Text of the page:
There I was in Morningside Heights. Walking that damn doggie again. Third day in a row and I was already ready to tie that doggie’s leash to a Citi Bike and wear her out. Then she’d shut the hell up. Barking every damn time someone even tiptoed up the stairs. Anyone could’ve squished that doggie, she’s so damn little. But little doggies don’t know that because their owners treat them like princesses. I’ll tell you a real doggie: German Shepherd. Those are real doggies. Sized right and potentially ferocious. A doggie ain’t an accessory. It’s a companion. Sometimes a guardian. Maybe a beast, too.

There I was in Morningside Heights because I was house-sitting for these artist folks. Well…one was an artist. His wife did science or something. Breadwinner scientist, married to a lyricist. I could write lyrics. Would it win me a scientist? No. Some folks get all the luck.

So there I was: perched on one of the trash lids smoking a square and gulping down coffee. Cap backwards. Wifebeater shirt. Hot shit. Hot shit on a Friday noon, slaving away for this anxiety-prone doggie named Jezebel. Had just had to give her her dog-Prozac. I didn’t know that was a thing. World’s pretty messed up if even the doggies have to take Prozac. The city will do that to you. Over eight million people in New York City and over half of them are popping something. Some legal. Some not. Now the doggies are popping pills too. Next thing you know pet shops will have doggies’ credit score taped to their cage. “Can’t get that one, he has way too much debt.”

Finished smoking the square, chugged the coffee, and Jezebel was tugging at her leash; alright, we walked. We walked to the doggie park two blocks east. No one was ever there which meant I could give Jezebel some leeway on her leash. Go ahead, doggie, smell whatever you like. Sniff a dead tree for twenty minutes if that feels right. I’ll be right here…

…snuggling with the sun…

I conked out. I’d knotted the leash around my wrist, but when I woke up, the leash was limp. The nap left me groggy as hell. I stared stupidly at the end of the leash for the about ten seconds. No Jezebel. Jesus Christ. This is a scientist’s doggie. This ain’t no bourgie, Upper-East-Side-trust-fund-baby’s doggie; this is a self-made intellectual’s doggie. She would probably science me to death. Whatever that meant. Something horrible. Shit.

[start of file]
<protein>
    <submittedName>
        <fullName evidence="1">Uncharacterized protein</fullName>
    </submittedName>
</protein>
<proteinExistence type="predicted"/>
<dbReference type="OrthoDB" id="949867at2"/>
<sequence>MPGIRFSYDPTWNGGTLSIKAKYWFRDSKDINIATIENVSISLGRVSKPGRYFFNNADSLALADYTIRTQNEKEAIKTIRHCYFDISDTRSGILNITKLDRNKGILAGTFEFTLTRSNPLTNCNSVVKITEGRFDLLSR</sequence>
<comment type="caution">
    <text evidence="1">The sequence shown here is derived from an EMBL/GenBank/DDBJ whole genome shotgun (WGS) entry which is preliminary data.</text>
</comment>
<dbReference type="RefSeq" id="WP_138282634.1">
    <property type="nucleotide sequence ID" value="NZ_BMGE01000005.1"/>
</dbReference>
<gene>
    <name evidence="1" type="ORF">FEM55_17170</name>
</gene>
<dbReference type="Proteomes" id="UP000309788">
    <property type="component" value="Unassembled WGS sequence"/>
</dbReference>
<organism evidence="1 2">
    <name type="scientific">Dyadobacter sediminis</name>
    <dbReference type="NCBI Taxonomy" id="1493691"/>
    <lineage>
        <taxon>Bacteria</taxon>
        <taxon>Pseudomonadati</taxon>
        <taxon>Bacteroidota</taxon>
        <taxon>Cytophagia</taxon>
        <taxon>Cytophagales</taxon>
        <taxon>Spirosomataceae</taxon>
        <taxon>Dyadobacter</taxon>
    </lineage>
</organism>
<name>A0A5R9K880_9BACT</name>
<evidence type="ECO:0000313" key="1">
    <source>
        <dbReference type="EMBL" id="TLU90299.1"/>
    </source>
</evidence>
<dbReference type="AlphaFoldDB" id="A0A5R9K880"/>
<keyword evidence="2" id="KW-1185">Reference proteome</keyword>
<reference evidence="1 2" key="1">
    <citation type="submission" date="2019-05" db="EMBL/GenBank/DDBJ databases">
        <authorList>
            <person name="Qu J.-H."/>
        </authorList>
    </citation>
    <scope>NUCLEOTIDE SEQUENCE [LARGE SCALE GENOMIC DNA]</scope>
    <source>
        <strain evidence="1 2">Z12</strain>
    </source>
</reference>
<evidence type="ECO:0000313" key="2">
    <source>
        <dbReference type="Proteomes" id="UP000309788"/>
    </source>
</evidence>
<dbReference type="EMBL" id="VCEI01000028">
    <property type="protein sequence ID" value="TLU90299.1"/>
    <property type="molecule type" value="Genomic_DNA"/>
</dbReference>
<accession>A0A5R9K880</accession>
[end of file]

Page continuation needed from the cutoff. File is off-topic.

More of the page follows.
“Jezebel!” I hollered. How long had I been asleep? Didn’t have my phone on me. But I didn’t know what time the nap hit me anyway. Damn it. I smoked a square to think. Big city, New York City. A big ol’ maze. Jezebel could be anywhere. Sniffing every flower plot and munching on a thousand chicken bones. But where?

Nowhere. I mean, the fact was, she was gone. Leave no stone unturned; but when there’s a bajillion stones and you ain’t even dressed for the bodega, you can only get so far. Hot shit? Hot mess. I hustled back to the apartment and wiggled in to my best suit-jacket and shirt and pants. All pretty dapper except for the wrinkles.

Jezebel wasn’t at the pound. They must not collect dogs off the street like they used to. Or like they used to in movies. That dogcatcher archetype was a huge phony and suddenly I was pissed about it. Hollywood-invented bullcrap. Give me a ugly green van and a Jezebel-sized net and I’ll bring the dogcatcher to life, yessir. No time for that though.

Before I bounced, I told my situation to the desk clerk at the pound. He suggested a good idea and if I hadn’t been bugging out I would’ve no doubt thought of it myself. He said to me there’s a small-dog shop in Midtown. Terriers and chihuahuas and mutts. Go get a new Jezebel. She’ll get accustomed to the apartment soon enough and then her folks will come home and not realize anything’s different. I’ve seen it done before, he said to me. This city’s a game of musical chairs with dogs. Trust me.

I told him I didn’t trust him because I didn’t know him and he shrugged. What other choice did I have?

I was skeptical that Jezebel’s doppleganger would, by just some dope miracle, be at the doggie shop. Well, I was right to be skeptical. It wasn’t. But there was a doggie that was similar in shape and breed; if I colored in a few spots here and there, with permanent marker or something, she’d be the spitting image of that princess.

Except $200. A lot of dough to spend on someone else’s doggie. But I’d be in bigger trouble if I didn’t have Jezebel, or at least doppleganger-Jezebel, when the scientist (and that lucky artist bastard) returned.